Managing Late-Season Growth

At this point in the season, growth management options are limited. Fertility and PGR programs have stopped as they will no longer be effective or economical. However, in areas where irrigation is utilized, water stress can be used late in the season to manage regrowth and hasten boll maturity. Due to a fortunate difference in sensitivity to water stress between vegetative growth and boll development, periods of substantial water stress late in the season can be tolerated with little or no effect on yields. This may be especially true for vigorous varieties or delayed crops where the control of late-season vegetative growth is beneficial. It is also possible that reducing irrigation frequency late in the season will lower the humidity in the lower canopy, thus reducing boll rot.

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Defoliation

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While defoliation does not necessarily mature a crop, a good harvest aid program can help mature crops at the peak of quality. The way a crop has been managed with fertility, PGRs, water, etc. affects defoliation. While defoliation practices differ by region, the timing of harvest aid programs and the components which need to be considered are common.

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Timing Defoliation

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Growers can use scientific means of timing defoliation in tandem with information on
the number of acres
harvesting equipment can
cover daily to help stagger harvest rather than
defoliating entire farms at the same time. The foremost
means of determining crop readiness is nodes above cracked boll (NACB). Timing defoliation with NACB can
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  • Take a sample from plants that have a first position boll in the process of opening (cracking).
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  • Count that node as “065533;? and count all the nodes above that node (fruiting branch)until the node with the last harvestable boll. DO NOT count nodes all the way to the terminal.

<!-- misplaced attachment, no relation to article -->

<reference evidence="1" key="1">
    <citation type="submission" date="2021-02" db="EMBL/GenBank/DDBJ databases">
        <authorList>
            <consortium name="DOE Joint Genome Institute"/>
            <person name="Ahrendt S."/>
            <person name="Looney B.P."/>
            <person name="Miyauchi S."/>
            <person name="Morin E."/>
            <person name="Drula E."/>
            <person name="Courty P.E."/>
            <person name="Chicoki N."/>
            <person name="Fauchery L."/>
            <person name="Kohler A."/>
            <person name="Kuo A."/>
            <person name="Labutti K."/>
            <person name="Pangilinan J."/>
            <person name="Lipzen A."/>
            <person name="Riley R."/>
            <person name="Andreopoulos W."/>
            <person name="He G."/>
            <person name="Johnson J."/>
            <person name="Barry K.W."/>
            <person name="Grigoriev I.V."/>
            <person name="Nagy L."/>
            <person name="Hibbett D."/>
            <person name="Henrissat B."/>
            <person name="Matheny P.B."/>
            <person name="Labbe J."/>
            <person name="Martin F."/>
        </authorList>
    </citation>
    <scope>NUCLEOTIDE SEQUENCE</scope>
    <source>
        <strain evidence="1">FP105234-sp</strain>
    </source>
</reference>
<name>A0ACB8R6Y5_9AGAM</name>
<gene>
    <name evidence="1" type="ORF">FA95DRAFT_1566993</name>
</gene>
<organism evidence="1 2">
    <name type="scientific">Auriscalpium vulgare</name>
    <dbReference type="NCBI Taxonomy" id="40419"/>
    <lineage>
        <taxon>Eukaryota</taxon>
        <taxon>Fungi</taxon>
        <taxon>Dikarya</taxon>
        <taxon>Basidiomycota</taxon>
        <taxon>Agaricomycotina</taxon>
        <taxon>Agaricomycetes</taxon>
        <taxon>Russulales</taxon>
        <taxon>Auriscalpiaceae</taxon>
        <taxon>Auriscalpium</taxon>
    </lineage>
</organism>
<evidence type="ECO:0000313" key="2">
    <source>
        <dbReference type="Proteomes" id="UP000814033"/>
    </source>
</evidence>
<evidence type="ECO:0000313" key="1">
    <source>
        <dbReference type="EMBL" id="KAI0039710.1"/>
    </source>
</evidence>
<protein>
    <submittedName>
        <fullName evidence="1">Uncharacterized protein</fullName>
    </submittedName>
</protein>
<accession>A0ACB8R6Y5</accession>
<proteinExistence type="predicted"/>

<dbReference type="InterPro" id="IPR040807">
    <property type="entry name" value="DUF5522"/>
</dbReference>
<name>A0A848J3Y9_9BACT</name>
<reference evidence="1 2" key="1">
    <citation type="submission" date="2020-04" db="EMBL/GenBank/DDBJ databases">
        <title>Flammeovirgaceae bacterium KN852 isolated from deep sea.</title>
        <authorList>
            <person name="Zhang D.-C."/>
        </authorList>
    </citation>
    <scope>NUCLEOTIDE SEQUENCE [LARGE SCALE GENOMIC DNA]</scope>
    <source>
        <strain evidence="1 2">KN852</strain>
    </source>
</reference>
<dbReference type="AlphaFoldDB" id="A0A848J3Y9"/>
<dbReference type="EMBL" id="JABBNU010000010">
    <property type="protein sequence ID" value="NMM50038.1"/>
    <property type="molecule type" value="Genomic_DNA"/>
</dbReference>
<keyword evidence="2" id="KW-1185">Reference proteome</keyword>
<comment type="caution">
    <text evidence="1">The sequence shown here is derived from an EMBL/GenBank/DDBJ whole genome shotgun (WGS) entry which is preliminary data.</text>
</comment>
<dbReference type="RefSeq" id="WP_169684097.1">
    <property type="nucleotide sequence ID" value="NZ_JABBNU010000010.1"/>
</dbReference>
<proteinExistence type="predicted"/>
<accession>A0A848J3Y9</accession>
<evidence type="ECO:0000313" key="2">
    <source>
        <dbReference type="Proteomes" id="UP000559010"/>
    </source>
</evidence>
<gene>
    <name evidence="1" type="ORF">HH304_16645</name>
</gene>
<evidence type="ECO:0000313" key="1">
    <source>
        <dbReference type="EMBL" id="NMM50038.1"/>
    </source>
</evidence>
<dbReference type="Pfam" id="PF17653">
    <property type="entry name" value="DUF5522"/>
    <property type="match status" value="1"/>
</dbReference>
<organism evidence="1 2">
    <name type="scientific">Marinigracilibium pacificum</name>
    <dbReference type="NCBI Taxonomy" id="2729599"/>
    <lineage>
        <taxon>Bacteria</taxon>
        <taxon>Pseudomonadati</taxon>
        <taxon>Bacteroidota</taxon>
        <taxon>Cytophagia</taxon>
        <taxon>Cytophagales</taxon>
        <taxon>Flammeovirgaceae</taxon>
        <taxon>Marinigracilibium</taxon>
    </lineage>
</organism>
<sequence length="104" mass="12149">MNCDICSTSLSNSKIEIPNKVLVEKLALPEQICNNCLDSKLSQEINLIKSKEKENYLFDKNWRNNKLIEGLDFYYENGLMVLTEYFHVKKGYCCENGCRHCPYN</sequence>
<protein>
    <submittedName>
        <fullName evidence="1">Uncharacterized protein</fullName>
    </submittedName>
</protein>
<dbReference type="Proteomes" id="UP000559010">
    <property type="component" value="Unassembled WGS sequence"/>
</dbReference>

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  • If the upper most harvestable boll is a second position boll, add “265533;? to the NACB value. This is because a second position boll is the same age as a first position boll 2 fruiting branches higher on the plant.
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13;10;Research indicates that there is no yield or micronaire loss by defoliating at 4 NACB. Losses were less than 1% when fields were defoliated at NACB between 4 and 5. These relationships are illustrated in the accompanying figure.

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Since growth and maturity are not uniform in most cotton fields, it is best to sample the area that is least mature since it will set guideline for harvest aid timing. A total of 20 plants randomly selected from the least mature area of a cotton field should be examined.

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Defoliation Materials

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Selection of the most efficacious harvest aid chemicals depends on many factors — both within the plant and related to the weather.

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For good defoliation to occur, cotton should be low on moisture and nitrogen. This balance is exceedingly difficult to reach since, in the case of nitrogen, this depends on application rate and boll load. When nitrogen fertilizer was applied, the total boll load was not known, only anticipated. Some growers use petiole testing for nitrate-nitrogen late in the season to schedule fields for defoliation. This method allows fields to be ranked in a relative order so the field which will be ready first can be prioritized for defoliation.

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Weather also has a major impact on defoliation. Defoliants and desiccants are herbicides that when applied at appropriate rates will help prepare cotton for harvest. The weather, especially the temperature, has a large impact on the efficacy and performance of the defoliant. As temperatures increase, the activity of most defoliants also increases. Local experience is the best indicator of which defoliants will work best in each field.

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This article is from the Cotton Management Guide, a publication with year-round advice on managing high-yielding cotton. Download the Deltapine Cotton Management Guide now or sign up for new content to be delivered to your email each month.